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Bartending

Discussion in 'General' started by ou7blaze, 11 Mar 2007.

  1. ou7blaze

    ou7blaze sensational.

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    Well I just decided to go for a job since i've got a bit of a gap between now and me actually applying and joining the RAF.

    I was thinkin of jobs and decided to go for bartending. Don't know why but it just seemed interested. I don't have a problem lookin for jobs I think i've sorted that out but...

    I have NO IDEA how to be barman. I don't have the slighest clue, I mean ok fine I know how to pour beer properly out of the tap or whatever it's called. I know alot of simple things and terms.

    So what I'm asking is what should I do about the learning part? I'm sure I'll get on the job training but where can I start about learning on the internet? There any sites or something for newbie bartenders? :rolleyes:
     
  2. DougEdey

    DougEdey I pwn all your storage

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    Just be a happy face to people, start some banter, and then you'll be a good barman
     
  3. eek

    eek CAMRA ***.

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    I was a bartender for a bit while at uni, t'was a local pub so was nice and friendly (plus people kept buying you drinks making it a cheap night 'out').

    Most lager drinkers couldn't care less about how their beer is served, it's all the same old mass produced factory crap - like pouring a glass of water. Turn on the 'tap' and out it comes. If it looks a little flat, shake the glass a bit or bring the glass down away from the tap to liven it up!

    What you should concentrate on are drinks that people will notice the difference in taste depending on how thier poured, prime examples being real ale and Guinness.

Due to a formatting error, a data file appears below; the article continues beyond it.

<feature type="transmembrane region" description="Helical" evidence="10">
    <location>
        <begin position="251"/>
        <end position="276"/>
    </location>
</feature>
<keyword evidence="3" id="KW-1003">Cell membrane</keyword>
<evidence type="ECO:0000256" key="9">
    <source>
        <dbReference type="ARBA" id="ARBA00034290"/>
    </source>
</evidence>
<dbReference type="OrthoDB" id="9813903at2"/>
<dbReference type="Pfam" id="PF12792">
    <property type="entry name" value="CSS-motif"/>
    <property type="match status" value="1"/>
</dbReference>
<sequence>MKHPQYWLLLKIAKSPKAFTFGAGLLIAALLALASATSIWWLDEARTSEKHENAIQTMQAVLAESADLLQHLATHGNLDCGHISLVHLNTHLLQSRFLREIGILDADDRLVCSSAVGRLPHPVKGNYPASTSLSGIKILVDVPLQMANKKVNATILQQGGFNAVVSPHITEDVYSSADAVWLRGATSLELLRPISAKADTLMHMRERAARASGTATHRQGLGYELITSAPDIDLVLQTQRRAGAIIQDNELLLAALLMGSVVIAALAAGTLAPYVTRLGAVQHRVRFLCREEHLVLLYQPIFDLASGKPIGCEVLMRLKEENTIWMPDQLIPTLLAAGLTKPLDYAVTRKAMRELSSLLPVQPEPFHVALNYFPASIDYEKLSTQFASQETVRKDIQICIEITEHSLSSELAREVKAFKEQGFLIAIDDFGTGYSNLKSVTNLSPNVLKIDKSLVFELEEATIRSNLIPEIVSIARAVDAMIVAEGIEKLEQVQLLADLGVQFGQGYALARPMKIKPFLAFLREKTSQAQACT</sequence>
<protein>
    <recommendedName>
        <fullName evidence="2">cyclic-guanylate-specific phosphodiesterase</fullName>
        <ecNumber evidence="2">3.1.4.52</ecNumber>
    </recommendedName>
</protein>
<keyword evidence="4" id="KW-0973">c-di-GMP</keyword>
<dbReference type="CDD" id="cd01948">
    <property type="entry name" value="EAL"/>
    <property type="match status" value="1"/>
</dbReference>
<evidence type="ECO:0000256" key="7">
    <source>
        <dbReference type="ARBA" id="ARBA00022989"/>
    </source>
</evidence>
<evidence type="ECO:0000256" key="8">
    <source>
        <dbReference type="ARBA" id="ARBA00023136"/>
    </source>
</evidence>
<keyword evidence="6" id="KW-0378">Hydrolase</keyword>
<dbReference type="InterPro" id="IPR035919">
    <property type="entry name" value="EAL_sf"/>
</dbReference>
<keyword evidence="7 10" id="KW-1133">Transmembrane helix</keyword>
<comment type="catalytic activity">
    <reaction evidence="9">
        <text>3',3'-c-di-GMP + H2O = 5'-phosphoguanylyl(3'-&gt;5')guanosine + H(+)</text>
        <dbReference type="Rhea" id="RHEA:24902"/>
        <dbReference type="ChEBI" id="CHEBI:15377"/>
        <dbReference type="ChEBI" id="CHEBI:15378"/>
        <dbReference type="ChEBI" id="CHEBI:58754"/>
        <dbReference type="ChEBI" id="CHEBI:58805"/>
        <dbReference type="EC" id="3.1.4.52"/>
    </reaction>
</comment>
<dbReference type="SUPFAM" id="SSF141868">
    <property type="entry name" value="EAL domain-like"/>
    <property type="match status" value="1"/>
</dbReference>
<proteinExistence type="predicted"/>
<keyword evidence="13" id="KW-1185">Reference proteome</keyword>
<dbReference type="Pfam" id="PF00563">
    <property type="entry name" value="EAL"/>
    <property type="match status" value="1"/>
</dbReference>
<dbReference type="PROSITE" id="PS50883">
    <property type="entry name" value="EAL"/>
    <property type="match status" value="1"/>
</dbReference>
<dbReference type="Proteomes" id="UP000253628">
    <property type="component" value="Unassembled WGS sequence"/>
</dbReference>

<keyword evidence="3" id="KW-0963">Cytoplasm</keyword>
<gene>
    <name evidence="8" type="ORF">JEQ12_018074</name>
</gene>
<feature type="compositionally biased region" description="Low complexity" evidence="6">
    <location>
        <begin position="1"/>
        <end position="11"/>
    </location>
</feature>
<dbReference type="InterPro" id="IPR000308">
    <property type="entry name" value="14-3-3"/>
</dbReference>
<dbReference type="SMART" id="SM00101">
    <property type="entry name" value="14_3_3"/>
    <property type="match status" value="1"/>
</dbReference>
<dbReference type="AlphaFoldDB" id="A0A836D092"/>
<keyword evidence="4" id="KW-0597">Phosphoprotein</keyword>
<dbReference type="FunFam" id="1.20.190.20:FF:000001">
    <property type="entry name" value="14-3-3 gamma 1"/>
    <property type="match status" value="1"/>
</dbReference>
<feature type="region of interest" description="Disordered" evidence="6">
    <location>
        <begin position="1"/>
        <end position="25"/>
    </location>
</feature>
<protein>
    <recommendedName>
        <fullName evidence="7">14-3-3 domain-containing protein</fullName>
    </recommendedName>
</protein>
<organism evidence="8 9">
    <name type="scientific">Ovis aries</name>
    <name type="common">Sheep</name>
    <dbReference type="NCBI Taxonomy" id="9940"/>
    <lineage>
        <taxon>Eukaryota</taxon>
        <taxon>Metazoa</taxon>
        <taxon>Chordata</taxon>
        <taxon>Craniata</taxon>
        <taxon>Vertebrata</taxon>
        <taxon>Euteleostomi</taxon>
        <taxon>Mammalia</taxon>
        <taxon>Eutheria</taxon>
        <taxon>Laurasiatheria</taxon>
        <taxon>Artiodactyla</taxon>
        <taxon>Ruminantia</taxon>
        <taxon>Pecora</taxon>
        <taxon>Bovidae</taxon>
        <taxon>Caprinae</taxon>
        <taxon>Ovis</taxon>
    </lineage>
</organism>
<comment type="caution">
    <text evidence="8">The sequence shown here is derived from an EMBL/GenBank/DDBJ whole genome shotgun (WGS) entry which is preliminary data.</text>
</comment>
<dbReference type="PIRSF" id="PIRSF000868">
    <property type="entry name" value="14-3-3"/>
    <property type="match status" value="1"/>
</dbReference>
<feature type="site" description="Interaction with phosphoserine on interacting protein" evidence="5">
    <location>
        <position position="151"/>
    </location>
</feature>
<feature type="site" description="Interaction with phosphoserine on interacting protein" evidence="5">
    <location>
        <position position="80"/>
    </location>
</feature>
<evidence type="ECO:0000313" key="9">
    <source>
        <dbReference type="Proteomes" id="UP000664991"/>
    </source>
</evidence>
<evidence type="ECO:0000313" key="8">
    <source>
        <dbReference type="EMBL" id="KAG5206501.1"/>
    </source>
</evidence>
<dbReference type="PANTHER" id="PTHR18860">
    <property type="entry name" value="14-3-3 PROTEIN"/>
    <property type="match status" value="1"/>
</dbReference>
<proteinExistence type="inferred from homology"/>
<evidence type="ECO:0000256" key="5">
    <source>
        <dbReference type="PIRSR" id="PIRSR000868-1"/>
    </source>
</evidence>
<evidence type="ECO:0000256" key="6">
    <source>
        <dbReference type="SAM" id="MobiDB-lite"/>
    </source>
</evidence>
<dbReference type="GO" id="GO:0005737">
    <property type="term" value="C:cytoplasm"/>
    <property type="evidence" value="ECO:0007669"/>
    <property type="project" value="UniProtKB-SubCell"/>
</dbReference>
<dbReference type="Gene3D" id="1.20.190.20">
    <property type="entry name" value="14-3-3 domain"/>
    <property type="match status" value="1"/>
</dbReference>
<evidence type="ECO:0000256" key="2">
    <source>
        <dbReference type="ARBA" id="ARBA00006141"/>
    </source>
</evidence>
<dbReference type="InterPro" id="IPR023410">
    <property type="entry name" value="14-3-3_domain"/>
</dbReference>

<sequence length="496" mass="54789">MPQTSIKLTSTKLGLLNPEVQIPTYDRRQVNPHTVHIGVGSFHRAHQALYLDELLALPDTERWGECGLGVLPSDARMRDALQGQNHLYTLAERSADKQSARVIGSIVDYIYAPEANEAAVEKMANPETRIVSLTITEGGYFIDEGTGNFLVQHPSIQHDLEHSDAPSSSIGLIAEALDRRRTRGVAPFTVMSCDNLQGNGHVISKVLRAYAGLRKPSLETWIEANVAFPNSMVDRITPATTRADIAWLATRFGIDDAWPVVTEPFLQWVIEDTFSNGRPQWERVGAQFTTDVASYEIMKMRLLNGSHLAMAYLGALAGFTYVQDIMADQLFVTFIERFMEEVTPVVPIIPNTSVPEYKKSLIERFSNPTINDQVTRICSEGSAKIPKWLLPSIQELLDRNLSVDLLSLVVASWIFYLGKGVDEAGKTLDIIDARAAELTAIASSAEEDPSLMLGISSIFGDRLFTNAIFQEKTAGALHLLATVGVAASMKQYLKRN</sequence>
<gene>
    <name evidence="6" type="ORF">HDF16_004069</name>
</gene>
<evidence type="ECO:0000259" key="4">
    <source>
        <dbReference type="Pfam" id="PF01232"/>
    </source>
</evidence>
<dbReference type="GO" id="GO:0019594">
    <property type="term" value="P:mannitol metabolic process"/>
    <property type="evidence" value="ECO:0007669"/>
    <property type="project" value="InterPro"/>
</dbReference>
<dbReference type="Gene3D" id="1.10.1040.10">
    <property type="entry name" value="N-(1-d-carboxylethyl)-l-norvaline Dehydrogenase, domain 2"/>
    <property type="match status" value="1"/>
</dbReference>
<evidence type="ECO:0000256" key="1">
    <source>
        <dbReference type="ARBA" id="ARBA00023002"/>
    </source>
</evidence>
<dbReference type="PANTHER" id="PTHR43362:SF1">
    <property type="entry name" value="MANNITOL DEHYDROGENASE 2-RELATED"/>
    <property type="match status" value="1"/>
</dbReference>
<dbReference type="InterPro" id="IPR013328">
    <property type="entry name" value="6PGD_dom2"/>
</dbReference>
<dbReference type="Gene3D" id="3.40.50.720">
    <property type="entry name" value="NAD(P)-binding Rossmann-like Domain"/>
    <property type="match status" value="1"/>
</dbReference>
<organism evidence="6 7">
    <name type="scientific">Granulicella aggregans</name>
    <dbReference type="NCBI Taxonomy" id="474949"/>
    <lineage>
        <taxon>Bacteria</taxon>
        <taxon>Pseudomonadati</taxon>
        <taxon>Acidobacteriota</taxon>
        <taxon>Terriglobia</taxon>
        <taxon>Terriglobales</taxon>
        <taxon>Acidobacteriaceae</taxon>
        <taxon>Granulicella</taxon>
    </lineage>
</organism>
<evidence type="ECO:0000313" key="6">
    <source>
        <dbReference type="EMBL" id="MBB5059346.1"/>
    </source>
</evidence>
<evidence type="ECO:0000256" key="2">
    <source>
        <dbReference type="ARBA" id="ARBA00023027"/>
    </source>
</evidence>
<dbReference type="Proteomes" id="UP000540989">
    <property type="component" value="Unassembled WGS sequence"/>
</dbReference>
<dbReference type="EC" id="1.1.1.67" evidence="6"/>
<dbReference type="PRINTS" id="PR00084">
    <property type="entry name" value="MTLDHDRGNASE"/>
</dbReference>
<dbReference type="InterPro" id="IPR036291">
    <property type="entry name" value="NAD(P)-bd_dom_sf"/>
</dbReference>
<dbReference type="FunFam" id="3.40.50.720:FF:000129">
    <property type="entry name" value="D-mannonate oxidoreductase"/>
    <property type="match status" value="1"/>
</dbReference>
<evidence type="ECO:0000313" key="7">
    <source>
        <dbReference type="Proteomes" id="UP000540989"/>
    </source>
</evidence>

Guinness is a simple 2 part pour. Tilt the glass and fill it up about 2/3 of the way, leave it to settle, then hold it straight, push the pump backwards and it should flow out a bit slower, allowing you to top it off with a lovely shamrock. All in all it should take 119.5 seconds.

    Real ale is a bit tougher. If you try and pump it too hard and fast you're going to end up with a pint of head, do it too slow and it'll be flat. It also makes a difference if you have the sprinkler on or not as to how much head you get (*ahem*). It generally differs from pump to pump so will only find out with trial and error. Make sure the beer is kept properly, pipes are cleaned at the end of every day etc etc.

    Another hard drink to make is cocktails. If a guy asks for a cocktail make him a lager shandy, if he complains tell him to not be such a wuss and drink a real drink. Follow this by giving him a lovely pint of ale.
    If it's a rather attractive girl on the other hand then make sure you do it right! p.s. I'd practice throwing bottles around and trying to look 'cool' before you do it for real and end up getting fired!

    It's one of those jobs you learn as you do it. I wouldn't bother reading any sites about it, it'd be like reading how to drive. Practice is what you need!

    Good luck :)
     
  4. cerberus

    cerberus New Member

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    Was a barman for about 8 years, loved the job, you don't really need to read anything on the net as long as your a friendly face and good with the banter it doesn't matter.

    Most places will train you in what you need to know, the rest is easy to pick up while your there. The hardest thing for me to remember was what went into each cocktail, although at the bars I worked in the fancied drink i had to make was a shandy or something with coke (Social Clubs are such a riot to work in especially if they have entertainment).

    Just remember the regulars drinks and you will be fine.
     
  5. padair

    padair Inebriated

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    Never put a shamrock on a pint of Guinness unless the punter asks for it - it's the sort of thing you expect in Cheapyspoons or a pub geared for tourists, not what a serious stout drinker expects on their pint. Then again trying to get proper Guinness instead of the extra cold stuff is getting harder and harder these days.
     
  6. RTT

    RTT #parp

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    So true. Really annoying :( All they're trying to do is appeal to lager drinkers :rolleyes:
     
  7. hujambo_Bwana

    hujambo_Bwana New Member

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    Bahhh, Guinness, horrible... nice cold larger anyday.